posted on May, 6 2008 @ 09:11 PM

Originally posted by Skyfloating

In fact, searching for 20 minutes, I did not find one single article on the subject of my interest.

Hi Skyfloating,
I would hate to contradict you (or derail you), but I did once start a similar thread wherein it is written

I have for a long time thought that many computer viruses were created by anti-virus manufacturers

with the crux of the thread being

From iPods to navigation systems, some of today's hottest gadgets are landing on store shelves with some unwanted extras from the factory — pre-installed viruses that steal passwords, open doors for hackers and make computers spew spam.

Not exactly the same admitedly but saying much the same thing.

It is a very intersting idea and am very surprised more people have not yet queried it.

posted on May, 6 2008 @ 09:14 PM
I gave up on antivirus software. For about six months the only protection I have had going is the MS firewall. It gets a little odd at times - once ATS was really freaky - but I clean out my cookies when that happens and it runs ok. I got tired of the programs not doing anything yet clogging up my computer.
Call me Loony, I don't care. I just want the computer to actually work and this is as good as it has gotten so far. I'm far from a computer expert so I may be taking a gamble. Heck, I'm sure if anyone wanted my info they already have it so does it really matter?

posted on May, 6 2008 @ 09:20 PM
reply to post by TheLoony

im pretty sure you are taking a big gamble there.... MS firewall isnt really that good.... you would be better to have a look around and find a good firewall.

Sygate if you are using XP, if you are using vista something like NOD32 security suite is pretty darn good.


posted on May, 6 2008 @ 09:28 PM
[size=10]DIGG IT!

This is actually a topic near-and-dear to my heart. If we can get some traction on the technically-inclined site, we may actually see some more valuable input on the subject.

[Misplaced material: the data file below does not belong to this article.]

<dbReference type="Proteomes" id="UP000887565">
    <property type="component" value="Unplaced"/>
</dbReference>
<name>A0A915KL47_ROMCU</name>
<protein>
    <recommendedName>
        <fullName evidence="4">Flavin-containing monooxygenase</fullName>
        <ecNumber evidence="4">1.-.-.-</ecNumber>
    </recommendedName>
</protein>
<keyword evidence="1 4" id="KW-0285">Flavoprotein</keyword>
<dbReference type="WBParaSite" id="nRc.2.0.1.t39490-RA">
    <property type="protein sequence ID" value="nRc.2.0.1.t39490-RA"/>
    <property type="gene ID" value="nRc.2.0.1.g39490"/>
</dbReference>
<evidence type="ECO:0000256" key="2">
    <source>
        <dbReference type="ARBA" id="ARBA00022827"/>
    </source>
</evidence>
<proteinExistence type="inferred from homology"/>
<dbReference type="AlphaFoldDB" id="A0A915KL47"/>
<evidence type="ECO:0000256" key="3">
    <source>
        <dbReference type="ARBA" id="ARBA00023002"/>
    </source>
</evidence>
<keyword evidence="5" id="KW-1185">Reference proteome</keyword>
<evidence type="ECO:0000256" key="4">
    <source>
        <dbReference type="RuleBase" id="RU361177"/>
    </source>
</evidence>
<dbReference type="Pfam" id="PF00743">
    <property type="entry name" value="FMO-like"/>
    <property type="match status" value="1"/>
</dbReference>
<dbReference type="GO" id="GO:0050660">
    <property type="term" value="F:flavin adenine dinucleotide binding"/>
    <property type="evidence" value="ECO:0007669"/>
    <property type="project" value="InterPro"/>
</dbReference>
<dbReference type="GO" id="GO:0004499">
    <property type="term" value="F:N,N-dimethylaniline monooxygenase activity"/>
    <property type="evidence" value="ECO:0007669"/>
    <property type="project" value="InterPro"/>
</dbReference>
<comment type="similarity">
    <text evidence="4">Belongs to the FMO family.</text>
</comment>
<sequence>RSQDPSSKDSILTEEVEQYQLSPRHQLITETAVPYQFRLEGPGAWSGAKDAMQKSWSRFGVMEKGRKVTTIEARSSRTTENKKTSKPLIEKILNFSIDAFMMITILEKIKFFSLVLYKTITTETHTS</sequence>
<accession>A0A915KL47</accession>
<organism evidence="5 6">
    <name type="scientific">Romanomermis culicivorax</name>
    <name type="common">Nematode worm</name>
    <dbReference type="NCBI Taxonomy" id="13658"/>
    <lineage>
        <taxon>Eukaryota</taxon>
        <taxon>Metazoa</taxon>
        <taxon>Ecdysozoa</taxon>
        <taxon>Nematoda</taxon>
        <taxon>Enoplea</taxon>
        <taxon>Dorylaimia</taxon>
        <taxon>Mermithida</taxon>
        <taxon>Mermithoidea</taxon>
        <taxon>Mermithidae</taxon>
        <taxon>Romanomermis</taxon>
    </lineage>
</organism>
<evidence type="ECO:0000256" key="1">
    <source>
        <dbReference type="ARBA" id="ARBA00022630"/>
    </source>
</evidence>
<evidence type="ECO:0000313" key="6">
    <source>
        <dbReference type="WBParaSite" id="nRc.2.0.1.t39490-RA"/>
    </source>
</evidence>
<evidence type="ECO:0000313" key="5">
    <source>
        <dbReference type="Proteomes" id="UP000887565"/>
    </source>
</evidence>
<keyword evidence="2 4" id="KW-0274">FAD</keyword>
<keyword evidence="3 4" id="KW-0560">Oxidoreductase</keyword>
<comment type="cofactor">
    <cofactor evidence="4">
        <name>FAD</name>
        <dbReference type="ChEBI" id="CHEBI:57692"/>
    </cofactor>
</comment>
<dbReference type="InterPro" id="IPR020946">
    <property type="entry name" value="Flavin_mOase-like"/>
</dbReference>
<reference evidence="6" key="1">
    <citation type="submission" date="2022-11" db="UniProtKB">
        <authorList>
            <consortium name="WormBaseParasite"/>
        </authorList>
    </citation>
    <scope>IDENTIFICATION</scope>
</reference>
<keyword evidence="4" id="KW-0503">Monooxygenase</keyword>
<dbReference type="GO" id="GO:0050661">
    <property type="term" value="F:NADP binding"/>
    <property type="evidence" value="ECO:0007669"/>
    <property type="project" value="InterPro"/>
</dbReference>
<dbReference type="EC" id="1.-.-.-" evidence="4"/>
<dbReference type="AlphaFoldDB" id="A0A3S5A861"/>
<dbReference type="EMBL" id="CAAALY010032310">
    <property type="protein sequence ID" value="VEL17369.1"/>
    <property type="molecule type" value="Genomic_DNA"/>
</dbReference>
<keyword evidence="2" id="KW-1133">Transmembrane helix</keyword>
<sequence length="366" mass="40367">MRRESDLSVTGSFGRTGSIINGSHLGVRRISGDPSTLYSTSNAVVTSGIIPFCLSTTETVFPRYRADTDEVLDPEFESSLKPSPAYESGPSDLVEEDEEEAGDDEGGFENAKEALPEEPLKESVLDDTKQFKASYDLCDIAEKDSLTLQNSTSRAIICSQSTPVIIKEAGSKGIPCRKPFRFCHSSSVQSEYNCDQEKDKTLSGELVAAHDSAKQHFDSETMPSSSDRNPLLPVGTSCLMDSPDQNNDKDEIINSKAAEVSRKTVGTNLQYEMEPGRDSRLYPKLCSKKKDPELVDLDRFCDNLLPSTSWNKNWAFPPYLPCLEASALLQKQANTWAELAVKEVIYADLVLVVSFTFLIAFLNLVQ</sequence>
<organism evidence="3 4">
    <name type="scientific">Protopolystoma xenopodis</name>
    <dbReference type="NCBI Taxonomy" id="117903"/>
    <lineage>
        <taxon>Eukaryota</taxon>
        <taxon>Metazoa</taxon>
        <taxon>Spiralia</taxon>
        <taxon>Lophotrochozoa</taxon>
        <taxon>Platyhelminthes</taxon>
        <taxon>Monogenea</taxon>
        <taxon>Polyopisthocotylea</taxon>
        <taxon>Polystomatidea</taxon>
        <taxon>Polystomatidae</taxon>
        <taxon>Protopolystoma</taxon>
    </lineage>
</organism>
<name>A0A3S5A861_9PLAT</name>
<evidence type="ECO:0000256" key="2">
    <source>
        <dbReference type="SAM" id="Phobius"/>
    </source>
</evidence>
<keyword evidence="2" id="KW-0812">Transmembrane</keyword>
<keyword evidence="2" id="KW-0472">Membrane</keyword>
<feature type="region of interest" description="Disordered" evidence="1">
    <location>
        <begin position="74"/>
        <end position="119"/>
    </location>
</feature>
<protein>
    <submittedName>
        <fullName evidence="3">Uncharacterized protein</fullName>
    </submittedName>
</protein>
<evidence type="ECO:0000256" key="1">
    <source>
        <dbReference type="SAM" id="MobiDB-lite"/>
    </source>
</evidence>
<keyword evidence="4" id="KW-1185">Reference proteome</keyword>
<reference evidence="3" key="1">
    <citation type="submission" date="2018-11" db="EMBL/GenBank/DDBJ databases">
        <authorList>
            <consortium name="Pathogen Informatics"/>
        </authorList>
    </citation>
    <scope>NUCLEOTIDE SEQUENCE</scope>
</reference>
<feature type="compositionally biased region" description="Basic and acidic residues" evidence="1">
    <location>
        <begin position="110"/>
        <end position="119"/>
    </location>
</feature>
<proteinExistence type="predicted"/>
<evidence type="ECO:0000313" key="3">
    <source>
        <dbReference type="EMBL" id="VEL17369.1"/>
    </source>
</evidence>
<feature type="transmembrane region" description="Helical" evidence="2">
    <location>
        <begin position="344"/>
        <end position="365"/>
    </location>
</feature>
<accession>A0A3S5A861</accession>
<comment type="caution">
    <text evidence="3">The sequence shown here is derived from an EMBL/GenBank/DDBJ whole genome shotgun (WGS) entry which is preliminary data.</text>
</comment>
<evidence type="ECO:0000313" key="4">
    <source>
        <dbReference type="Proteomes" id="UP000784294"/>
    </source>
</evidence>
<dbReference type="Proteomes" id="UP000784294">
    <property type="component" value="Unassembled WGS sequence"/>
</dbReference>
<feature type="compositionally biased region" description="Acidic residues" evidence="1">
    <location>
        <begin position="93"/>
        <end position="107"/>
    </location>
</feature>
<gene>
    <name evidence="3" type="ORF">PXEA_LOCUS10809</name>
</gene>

So... DIGG Away!

posted on May, 6 2008 @ 09:37 PM
reply to post by SkepticOverlord

I've noticed the same trends that everyone else here is noticing.

One other thing that I noticed was that you haven't Dugg it yet SO. What gives?


posted on May, 6 2008 @ 09:42 PM
Nah, I don't buy into the conspiracy.

The anti virus companies could use the business models the big pharma companies use for big profits legally and more effectively.

Fear, brilliant marketing and a huge sales force.

Why resort to illegal practices that could be revealed with a little digital forensics.

posted on May, 6 2008 @ 09:50 PM
Cool,thanks. It seems to work a little better, gotta play with it and see. I know I may be taking a huge risk but I got so tired of programs doing seemingly nothing yet being a huge pain. So, whatever. It's only a computer.

EDIT: This was supposed to be a response to Funky Monk, I musta hit the wrong button.

[edit on 5/6/2008 by TheLoony]

posted on May, 6 2008 @ 10:02 PM
I find it odd that a company can know how to beat a virus or etc. I would think it would take them knowing how it's created by the creator of it. I mean, the software has to know already what it is so it can handle the problem. I cant see how a company recieves a virus on a company computer and were able to figure it all out on how to defeat that virus, when for one, the computer shouldn't work properly to figure out any damn thing so that you can know what the deal is to get rid of it.

[edit on 6-5-2008 by Mabus]

posted on May, 6 2008 @ 10:25 PM
Well, I know of white hat hackers, these are the guys that basically can write viuses, but instead find the files and programs that they exploit and work to correct them, and find backdoors and such that others exploit and let their bosses know about them, my teach used to work as them. As for suspecting them because they fix the viruses... well, that's faulty logic. blame the firemen for the fires and the dentist for the cavities to while you're at it.
norton was good at some point, then it seem the company got full of itself, and now most people use AVG. It's true, with safe internet browsing you can probably go a long while wihout having to worry about any bugs. Visit... les than trustworthy sites, mostly dot coms and some other... stuff, and you should run a scan after each session, most likely you wiill catch something.
Linux is fairly virus free at the moment because of it's many flavors and because it's not that common. Only a very small part of the market uses it.

posted on May, 6 2008 @ 11:18 PM
The world of capitalism....the first rule is to not make a product that will last.


Well....then you make your product obsolete. Is it any wonder why we as a nation go through a huge amount of trash? Is it any wonder why the terms 'lease' and 'rent and 'recycle' have become popular in our lexicon?

The electronics industry is no different. Not only are we as a society experiencing leaps and bounds regarding digital technology, but these advances are usually timed 'in time for Christmas' or in line with the end of the fiscal year...

What is a worm? A slow virus. So what if a worm can be programmed into an electronic to cause a hardship in usage at approximately the same time a projected advance comes into being?

As always, the accepted consumer version usually has a military precursor...